At 9:03 a.m., on 9/11, terrorists crashed United Airlines Flight 175 into the World Trade Center’s South Tower. Four minutes later, the FDNY’s Battalion 7 Chief, his aide, and five firefighters from Ladder 15 — led by my wife’s brother — arrived in that tower’s lobby. While a FDNY City-Wide Tour Commander set up the command post there, a Deputy Chief (4 Bravo) moved from there to Tower 2’s staging area at West and Liberty Streets and the Battalion 7 Chief attempted to establish communications with the Battalion 1 Chief at the command post in the North Tower.
Battalion 7, his aide, and the five members of Ladder 15 then used a working service elevator that they had found and proceeded to the 40th floor. Their mission was to reach the fire floor, report on the situation there, and begin to direct the deployment of the additional units. This initial audio is of those firefighters, beginning at 9:07 and running through approximately 9:19 a.m. [Note: I have removed the ‘open air’ (the periods when no transmissions were made), extraneous transmissions, and several actual calls from within the South Tower from these audio recordings]:
This page is in honor of thirty-three heroes, the 9/11 flight crews:
The 9/11 Flight Crew Memorial in Grapevine, Texas, serves as a national place of remembrance for those first defenders. From concept to reality, the memorial was the noble work of Foundation volunteers. 9/11 Families for a Safe and Strong America honors the 9/11 flight crews, and we feature the national memorial with the same hope as its creators, remembrance.
L to R, 9/11 Flight Crew Memorial Foundation Vice President Shirley Hall; sculpture and Foundation President Dean Thompson, and founder Valerie Thompson. Click on the above image to visit the Foundation’s website.
On July 4, 2008, just outside of Dallas/Ft Worth International Airport, the first national memorial to 9/11 heroes was dedicated. Shirley Hall, who is also a Flight Attendant, explained the memorial sculpture’s symbolism:
“As volunteers on this project, we have each spent time describing this statue in our attempts to raise funds to turn Valerie’s dream into a reality. From Bryce Cameron Liston’s original interpretation to the final magnificent piece of art you see here today, each of us has shared our ideas on the symbolism of the statue.
“The entire bronze sculpture and Texas limestone base sit centered on the North, South, East and West directional indicator known as the “Compass Rose.” A granite facing displays the flights and names of the crew.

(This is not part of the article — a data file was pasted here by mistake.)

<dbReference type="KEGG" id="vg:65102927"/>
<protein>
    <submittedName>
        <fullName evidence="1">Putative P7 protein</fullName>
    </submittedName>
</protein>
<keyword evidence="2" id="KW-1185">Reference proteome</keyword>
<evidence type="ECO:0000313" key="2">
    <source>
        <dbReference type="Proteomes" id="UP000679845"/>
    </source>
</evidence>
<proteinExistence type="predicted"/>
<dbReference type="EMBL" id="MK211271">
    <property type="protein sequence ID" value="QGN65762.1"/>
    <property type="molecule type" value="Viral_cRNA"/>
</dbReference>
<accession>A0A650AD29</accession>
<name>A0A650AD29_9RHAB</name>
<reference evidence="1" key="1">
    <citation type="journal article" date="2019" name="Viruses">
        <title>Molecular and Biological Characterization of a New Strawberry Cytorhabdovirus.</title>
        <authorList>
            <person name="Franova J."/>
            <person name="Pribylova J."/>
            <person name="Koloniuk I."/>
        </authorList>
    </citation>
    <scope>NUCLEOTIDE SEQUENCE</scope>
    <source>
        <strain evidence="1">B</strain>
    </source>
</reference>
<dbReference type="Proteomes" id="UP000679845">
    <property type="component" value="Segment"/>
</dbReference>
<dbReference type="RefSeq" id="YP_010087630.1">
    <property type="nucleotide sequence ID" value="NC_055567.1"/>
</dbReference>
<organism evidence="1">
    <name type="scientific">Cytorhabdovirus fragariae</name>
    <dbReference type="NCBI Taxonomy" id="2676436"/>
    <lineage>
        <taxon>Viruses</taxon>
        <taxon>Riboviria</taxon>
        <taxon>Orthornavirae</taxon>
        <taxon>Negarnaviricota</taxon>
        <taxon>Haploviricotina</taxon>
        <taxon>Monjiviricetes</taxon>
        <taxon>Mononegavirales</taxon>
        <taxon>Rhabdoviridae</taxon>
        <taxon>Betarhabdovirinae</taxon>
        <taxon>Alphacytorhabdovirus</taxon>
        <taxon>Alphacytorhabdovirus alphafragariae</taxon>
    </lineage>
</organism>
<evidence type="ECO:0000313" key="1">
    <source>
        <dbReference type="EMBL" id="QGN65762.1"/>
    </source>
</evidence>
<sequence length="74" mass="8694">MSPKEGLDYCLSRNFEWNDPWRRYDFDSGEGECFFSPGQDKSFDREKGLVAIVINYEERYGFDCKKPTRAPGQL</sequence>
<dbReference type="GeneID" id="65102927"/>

“A stone column rises to support a large globe, as we all know the aviation industry spans the world. The impressive eagles, a national symbol of freedom, represent both airlines, American and United that lost flights that morning.
“The Captain stands at the highest point, his copilot to his right, as it is on the airplane. The Captain is charged with the responsibility of protecting passengers, fellow crew members and the aircraft.
“The First Officer is alert, his safety manual in hand, pointing to the western horizon, the intended destination of all four flights. Back-to-back placement of the Flight Attendants to the Cockpit Crew shows the teamwork of all flight crews, especially now — post 9/11.
“The young girl with her teddy bear represents the traveling public. She is the family on their big vacation, the newlyweds on honeymoon, the grandmother on her very first flight, the weary businessman and unfortunately now… she is the soldier off to war.
“The role best known by the general flying public is portrayed by the male Flight Attendant. He drapes a blanket around the small child. His duties show a commitment to passenger care and service.
“Indicative of her role as a safety professional, the female Flight Attendant stands in the protected position: her hand held in the International sign for “stop”, shielding her passenger from harm.
“The 9/11 Flight Crew Memorial is dedicated to the 33 flight crew members that were lost and all the crew members that courageously continue to be the ever-vigilant professionals of the airline industry.
“As you return to visit in a quieter moment, please remember that this site is sacred ground. Walk quietly, speak softly, pray if you will, cry if you must; but always look to the skies.
9/11 Flight Crew Memorial is located at: 1000 Texan Trail, Grapevine, TX 76051.
‘Missing Man’ flyover video
Note: This was originally posted at 11:15 pm on July 4, 2008.